Weight Loss

Healthy Long-Term Weight Management

While training one of my clients the other day, I wanted to find out how he was progressing on his own. We meet once a week for training with the understanding he will work out 1-2 more times on his own and perform 2-4 sessions of cardiovascular activity, like running or the elliptical trainer. I wanted to find out about his diet and preparing his meals in bulk.

Without blame or accusation I open a conversation with a client by asking general questions to find out how they’re doing, to see what patterns may emerge over time through conversation.

He said he wasn’t eating as well this week because he was attending TIFF, The Toronto International Film Festival, and he couldn’t quite bring his meals with him into the theatres. He made decent choices at restaurants and things were going well. His clothes were all fitting more loosely; one of his shirts, which he couldn’t quite button up last year, now fits perfectly.

Working with a client only once per week makes it more difficult for me to find one thing that may be holding him back, or one gem of an idea that may allow him to make positive changes faster. I know he sometimes has good weeks and bad weeks and it’s not that he’s indifferent to improving his health. He’s just as human as you or I and it can be very difficult to change old habits or stop doing the things which make us feel good, but are unhealthy or don’t take us towards our fitness goals.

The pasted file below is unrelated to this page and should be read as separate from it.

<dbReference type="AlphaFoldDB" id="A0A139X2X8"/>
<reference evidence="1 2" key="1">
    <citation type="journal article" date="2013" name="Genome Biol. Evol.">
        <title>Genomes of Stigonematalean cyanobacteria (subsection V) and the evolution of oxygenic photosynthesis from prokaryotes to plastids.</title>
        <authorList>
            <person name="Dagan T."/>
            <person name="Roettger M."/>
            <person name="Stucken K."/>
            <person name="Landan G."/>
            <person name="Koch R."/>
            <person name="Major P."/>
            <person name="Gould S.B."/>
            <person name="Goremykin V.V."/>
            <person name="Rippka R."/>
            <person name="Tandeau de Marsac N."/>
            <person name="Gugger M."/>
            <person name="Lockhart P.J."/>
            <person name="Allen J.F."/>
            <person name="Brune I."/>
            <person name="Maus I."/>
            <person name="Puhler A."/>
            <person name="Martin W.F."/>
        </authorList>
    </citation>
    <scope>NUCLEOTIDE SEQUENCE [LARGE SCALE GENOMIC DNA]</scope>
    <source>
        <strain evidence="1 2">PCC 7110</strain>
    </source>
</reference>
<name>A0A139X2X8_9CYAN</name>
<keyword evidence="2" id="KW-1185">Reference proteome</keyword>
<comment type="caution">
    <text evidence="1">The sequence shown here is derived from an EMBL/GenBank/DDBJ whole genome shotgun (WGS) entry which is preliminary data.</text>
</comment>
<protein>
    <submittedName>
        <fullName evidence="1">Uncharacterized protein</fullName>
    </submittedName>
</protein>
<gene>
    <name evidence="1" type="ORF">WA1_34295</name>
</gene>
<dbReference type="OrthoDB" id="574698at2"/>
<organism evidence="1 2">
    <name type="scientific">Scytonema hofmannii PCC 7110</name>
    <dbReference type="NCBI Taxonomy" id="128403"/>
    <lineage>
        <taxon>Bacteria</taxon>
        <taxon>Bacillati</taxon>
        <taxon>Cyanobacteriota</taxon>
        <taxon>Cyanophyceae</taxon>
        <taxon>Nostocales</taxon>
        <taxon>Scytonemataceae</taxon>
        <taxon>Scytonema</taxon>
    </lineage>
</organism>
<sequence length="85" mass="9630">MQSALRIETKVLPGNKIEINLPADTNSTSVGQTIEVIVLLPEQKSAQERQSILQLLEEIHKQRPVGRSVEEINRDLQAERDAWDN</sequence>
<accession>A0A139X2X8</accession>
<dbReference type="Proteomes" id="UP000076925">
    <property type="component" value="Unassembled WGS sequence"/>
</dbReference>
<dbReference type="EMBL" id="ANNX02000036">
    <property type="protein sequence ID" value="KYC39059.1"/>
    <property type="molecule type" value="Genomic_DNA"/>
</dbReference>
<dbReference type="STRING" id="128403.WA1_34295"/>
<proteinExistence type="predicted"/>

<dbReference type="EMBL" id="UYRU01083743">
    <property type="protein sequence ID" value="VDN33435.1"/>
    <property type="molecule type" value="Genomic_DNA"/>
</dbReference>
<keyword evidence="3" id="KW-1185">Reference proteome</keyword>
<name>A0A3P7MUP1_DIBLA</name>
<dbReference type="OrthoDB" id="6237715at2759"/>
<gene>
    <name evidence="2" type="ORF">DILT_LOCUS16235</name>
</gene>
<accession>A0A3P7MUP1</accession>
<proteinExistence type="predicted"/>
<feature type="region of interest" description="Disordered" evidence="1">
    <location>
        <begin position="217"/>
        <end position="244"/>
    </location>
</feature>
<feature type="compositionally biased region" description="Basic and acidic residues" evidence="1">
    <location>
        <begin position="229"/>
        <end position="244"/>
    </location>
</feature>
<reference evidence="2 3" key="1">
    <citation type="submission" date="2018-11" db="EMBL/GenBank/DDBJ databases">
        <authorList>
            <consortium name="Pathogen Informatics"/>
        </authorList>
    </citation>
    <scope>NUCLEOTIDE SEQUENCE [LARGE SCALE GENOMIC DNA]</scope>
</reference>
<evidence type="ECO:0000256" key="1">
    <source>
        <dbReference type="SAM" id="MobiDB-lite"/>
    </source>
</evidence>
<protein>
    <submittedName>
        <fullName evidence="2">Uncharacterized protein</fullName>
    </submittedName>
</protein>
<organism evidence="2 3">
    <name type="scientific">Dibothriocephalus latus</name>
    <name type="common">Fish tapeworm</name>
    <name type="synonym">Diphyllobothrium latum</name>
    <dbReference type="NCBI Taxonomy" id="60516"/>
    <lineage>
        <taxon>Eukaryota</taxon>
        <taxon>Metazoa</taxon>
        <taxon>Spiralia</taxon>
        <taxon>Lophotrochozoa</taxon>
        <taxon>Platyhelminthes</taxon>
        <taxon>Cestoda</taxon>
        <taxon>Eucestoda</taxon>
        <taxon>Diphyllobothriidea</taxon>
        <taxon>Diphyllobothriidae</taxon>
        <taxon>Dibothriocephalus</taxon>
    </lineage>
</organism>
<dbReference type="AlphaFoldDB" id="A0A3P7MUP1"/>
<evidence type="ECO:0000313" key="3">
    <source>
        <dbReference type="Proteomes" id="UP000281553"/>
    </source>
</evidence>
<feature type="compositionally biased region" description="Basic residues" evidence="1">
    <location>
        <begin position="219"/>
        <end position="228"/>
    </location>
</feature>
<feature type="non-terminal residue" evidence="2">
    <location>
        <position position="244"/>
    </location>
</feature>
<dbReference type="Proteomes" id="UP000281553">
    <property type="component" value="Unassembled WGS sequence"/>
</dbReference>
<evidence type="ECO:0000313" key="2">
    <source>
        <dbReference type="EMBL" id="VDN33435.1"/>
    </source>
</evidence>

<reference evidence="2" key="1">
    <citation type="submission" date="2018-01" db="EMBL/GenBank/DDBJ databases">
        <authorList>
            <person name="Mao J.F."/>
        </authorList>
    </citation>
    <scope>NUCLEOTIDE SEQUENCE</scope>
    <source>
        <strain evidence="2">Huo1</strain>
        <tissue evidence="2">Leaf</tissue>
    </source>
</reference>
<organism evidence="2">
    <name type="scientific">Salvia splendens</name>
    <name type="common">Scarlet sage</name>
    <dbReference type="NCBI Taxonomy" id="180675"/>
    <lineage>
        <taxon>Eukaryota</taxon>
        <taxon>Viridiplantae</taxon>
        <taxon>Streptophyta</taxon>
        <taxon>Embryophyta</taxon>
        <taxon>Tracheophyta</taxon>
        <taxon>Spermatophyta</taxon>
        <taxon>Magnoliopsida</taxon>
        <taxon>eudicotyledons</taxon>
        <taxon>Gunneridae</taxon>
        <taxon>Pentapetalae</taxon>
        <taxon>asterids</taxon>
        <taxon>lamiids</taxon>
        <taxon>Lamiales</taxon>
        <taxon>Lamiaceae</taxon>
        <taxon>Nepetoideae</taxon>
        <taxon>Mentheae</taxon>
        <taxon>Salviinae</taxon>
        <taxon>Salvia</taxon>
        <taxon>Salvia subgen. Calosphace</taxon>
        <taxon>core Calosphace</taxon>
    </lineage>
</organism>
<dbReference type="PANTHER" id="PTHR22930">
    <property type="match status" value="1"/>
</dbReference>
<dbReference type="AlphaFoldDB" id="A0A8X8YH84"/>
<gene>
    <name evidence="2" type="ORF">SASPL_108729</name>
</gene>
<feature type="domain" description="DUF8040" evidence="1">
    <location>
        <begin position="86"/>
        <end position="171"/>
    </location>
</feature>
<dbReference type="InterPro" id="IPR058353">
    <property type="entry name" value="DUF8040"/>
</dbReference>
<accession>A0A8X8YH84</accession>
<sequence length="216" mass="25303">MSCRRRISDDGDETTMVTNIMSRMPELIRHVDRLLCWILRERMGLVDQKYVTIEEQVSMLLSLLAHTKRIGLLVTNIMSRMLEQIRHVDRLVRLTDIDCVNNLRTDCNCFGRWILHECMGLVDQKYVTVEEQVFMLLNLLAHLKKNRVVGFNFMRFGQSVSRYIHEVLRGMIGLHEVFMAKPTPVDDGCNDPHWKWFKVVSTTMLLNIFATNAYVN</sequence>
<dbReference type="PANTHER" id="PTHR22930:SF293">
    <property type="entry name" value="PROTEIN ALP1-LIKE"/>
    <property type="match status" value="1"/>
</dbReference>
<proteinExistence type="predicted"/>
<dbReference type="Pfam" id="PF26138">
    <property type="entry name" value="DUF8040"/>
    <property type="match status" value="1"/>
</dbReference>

I suggested he needed to consider a long-term view to better stay on track. He said his weight loss is definitely a result of working out because before he started working with me he wasn’t performing any physical activity. He has seen and felt improvement with changes to how he eats, but staying consistent has proven challenging.

It occurred to me it’s the short-term pleasures that cause most harm. Short-term pleasures feel immediately good. For example, ice cream tastes delicious, but how many of us can eat just a spoonful? I know I can’t. I eat an entire bowl at a sitting. Ice cream is an ephemeral pleasure, but if we enjoy this pleasure too often we’ll gain unwanted weight.

Note: With each taste of ice cream, the experience is so intense, yet fleeting; it’s hard NOT to have another taste. You need another spoonful to prolong the creamy-rich sweetness. One more spoonful. Oh, what the hell, another small bowl won’t hurt me. Like an addiction, the flavor on the taste buds is so overwhelming the brain wants the experience of pleasure to continue. Martin Seligman describes this as the ‘vicious cycle of craving’ in his book, Authentic Happiness. “The emotional pleasure of ice cream is too intense to savour. Rather, it’s a “rapidly repeated indulgence in the same pleasure which does not work.” The problem rests with how the neurons in our brain respond to a stimulus like ice cream. The first taste is always the most intense, the second taste half as good and every other taste thereafter is simply waist-widening.

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